Finally, there is no need for forks here: the best way to eat mussels is to use the shells to nab out the meat. If you encounter mussels that haven’t opened, better to discard them. In no time flat you have a perfect “moules frites” (aka mussels and fries) for two!

If ever you have some broth left over, it makes an excellent base to poach fish or even chicken. Not only are you reusing leftovers that you probably would have thrown out, but you are creating a second meal that requires minimum prep. Simply add some rice and sauté extra veggies as a side!

Beer Can Chicken

Ancho-Mango Beer Can ChickenA priceless indulgence of the summer BBQ! Well, perhaps it’s neck and neck with ribs but a great indulgence nonetheless. Simple or elaborate, it is just delectable, moist, tender and its skin perfectly crispy! Sprinkle your chicken with salt, pepper and herbs, or baste with store bought BBQ sauce or marinate the chicken with your own creation. Whichever you decide, it will be fabulous!

The first time I made beer can chicken at home it was a delicate balancing act. The can was too full, the chicken too heavy and the grills too far apart – or not enough for such a narrow base. It is needless to say that the chicken fell over many times. So for beer can chicken you have two options: attempt the balancing act or for $5 buy the contraption seen in the picture. This stand is specifically made for beer-can chicken and is available at most grocery stores. Let me tell you, this contraption is definitely a worthwhile investment!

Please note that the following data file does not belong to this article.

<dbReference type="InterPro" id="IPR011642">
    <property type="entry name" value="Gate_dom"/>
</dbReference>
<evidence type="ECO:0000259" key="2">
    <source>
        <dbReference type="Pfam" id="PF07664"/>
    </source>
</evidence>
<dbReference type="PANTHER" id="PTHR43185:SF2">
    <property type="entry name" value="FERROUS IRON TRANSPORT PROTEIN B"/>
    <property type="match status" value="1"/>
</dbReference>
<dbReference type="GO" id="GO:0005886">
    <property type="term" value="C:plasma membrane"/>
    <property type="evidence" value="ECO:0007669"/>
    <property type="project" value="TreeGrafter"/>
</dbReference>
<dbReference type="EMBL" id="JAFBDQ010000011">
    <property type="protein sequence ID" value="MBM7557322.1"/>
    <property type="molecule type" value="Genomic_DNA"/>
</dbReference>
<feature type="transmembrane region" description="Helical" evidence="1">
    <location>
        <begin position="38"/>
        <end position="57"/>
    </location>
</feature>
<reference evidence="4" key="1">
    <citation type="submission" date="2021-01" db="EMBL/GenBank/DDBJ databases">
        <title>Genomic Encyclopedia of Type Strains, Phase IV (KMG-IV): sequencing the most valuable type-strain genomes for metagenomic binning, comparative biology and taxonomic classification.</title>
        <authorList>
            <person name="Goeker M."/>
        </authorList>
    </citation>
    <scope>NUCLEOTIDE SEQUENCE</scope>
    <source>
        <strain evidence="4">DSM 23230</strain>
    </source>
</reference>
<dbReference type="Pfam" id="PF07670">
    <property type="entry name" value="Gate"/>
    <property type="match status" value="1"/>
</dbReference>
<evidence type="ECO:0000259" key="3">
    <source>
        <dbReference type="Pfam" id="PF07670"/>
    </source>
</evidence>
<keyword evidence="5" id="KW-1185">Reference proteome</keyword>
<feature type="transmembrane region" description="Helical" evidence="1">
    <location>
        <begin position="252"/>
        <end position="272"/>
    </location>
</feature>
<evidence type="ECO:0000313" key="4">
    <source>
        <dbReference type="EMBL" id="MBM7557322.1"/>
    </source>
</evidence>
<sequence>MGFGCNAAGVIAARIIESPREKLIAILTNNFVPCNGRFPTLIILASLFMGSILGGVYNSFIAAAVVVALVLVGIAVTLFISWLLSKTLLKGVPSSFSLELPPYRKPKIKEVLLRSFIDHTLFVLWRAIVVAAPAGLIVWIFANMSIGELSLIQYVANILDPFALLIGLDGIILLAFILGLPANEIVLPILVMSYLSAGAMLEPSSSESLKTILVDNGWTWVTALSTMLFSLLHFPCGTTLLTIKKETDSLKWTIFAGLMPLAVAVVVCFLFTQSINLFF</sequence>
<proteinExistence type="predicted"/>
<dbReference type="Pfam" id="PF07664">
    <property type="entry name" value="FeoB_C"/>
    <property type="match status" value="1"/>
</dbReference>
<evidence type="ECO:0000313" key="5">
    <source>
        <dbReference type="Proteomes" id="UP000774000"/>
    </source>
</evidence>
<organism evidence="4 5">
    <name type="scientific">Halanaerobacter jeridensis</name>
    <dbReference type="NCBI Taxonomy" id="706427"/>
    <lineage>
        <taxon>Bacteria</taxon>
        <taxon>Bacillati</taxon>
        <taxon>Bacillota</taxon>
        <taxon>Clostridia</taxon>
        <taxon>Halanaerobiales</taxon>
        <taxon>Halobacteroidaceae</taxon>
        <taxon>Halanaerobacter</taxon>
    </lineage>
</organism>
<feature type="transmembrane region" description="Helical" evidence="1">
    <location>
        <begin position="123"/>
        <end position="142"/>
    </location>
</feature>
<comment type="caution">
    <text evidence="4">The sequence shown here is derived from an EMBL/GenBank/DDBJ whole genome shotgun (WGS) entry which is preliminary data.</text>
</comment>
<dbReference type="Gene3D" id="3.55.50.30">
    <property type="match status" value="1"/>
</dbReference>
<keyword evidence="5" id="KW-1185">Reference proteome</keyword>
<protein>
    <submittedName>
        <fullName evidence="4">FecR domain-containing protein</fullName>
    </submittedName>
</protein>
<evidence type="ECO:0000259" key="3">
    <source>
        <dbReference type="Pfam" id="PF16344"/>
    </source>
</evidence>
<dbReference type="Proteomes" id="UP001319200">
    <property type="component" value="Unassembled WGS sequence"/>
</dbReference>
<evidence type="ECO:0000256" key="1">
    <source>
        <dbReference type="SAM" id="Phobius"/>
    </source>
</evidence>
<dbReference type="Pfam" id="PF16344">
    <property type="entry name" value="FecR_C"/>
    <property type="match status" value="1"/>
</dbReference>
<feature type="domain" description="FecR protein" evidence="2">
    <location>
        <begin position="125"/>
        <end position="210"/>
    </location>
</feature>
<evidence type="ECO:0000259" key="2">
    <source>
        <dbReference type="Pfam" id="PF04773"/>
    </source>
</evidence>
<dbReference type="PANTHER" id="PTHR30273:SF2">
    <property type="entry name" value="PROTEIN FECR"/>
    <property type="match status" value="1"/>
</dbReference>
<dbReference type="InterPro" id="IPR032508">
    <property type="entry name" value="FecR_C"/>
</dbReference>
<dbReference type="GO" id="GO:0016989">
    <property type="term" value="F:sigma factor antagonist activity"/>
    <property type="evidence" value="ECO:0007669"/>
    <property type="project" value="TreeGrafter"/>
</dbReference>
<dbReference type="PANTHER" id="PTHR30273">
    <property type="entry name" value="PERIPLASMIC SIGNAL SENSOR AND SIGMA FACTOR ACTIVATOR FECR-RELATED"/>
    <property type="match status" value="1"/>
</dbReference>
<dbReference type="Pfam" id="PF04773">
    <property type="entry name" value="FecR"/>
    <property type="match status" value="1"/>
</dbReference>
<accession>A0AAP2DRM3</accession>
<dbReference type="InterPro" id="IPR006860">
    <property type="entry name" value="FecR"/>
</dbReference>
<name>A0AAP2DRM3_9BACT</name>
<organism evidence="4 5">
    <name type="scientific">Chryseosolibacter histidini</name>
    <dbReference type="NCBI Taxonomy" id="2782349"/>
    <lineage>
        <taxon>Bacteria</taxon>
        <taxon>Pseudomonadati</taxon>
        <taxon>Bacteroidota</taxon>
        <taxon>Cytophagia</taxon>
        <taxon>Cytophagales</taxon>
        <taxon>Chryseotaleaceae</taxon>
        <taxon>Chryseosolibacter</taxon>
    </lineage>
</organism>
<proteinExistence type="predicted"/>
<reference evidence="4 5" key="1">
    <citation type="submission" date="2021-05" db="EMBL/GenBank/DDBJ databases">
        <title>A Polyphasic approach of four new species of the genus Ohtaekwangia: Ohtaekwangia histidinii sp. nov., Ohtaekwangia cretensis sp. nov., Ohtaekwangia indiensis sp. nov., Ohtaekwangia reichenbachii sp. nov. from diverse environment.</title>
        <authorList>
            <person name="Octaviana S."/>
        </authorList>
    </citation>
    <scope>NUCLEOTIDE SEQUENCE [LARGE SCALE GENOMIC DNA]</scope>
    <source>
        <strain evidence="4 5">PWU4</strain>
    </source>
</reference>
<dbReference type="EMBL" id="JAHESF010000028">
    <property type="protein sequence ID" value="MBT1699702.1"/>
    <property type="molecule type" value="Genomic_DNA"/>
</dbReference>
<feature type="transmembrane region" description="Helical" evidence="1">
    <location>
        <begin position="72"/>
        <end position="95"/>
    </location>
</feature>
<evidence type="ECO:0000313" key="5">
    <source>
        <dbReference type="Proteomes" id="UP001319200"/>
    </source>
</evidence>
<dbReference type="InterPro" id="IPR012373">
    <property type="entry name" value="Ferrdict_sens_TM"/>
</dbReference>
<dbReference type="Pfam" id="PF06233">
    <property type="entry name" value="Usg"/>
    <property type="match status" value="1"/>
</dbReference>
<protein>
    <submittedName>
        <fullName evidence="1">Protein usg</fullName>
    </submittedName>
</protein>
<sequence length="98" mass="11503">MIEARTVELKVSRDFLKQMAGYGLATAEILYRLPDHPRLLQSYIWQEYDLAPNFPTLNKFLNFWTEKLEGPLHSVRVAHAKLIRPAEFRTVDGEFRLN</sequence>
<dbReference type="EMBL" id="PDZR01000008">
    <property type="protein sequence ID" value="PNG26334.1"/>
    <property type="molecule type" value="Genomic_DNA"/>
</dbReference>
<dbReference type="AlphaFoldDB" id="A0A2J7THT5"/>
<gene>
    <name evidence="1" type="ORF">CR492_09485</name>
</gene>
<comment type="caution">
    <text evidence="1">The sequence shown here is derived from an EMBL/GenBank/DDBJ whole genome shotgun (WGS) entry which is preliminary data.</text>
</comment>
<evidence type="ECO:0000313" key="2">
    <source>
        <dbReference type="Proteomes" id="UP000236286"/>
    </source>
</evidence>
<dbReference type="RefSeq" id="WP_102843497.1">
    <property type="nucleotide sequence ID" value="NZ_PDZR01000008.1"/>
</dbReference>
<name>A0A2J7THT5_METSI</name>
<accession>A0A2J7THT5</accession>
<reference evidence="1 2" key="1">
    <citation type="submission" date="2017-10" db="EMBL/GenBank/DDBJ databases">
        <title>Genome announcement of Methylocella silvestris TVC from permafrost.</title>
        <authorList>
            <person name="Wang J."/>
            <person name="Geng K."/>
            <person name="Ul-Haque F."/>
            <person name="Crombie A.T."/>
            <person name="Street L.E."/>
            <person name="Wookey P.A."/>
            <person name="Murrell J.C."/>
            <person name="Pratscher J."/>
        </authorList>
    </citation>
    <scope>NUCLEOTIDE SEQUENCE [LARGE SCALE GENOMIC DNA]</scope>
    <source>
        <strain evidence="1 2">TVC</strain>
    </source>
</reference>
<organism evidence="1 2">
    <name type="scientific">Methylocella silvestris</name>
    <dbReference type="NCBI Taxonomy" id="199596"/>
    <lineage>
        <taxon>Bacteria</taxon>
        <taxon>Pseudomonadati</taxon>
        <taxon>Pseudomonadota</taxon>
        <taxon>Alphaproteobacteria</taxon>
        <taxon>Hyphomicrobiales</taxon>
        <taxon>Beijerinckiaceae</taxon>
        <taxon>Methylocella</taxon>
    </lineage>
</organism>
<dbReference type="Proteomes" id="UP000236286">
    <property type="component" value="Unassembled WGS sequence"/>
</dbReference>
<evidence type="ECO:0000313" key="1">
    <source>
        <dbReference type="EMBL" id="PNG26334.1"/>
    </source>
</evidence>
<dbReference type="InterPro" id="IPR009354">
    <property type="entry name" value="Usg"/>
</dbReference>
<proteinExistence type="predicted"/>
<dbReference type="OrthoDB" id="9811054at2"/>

On this particular beer can chicken day I had an over-ripe mango on the counter and recently purchased whole dried ancho chilies I had not yet worked with. These two key ingredients mated to create this ancho-mango marinade.

Ancho-Mango Beer Can Chicken

  • One dried ancho chili
  • One tbsp dried oregano (remove the leaves from a few sprigs if using fresh)
  • One tsp cumin
  • One tsp cayenne
  • One half tbsp salt
  • One mango, peeled and cut into pieces
  • Two garlic cloves
  • One whole chicken, cleaned and patted dry
  • One large can of brown beer
  • One cup brown sugar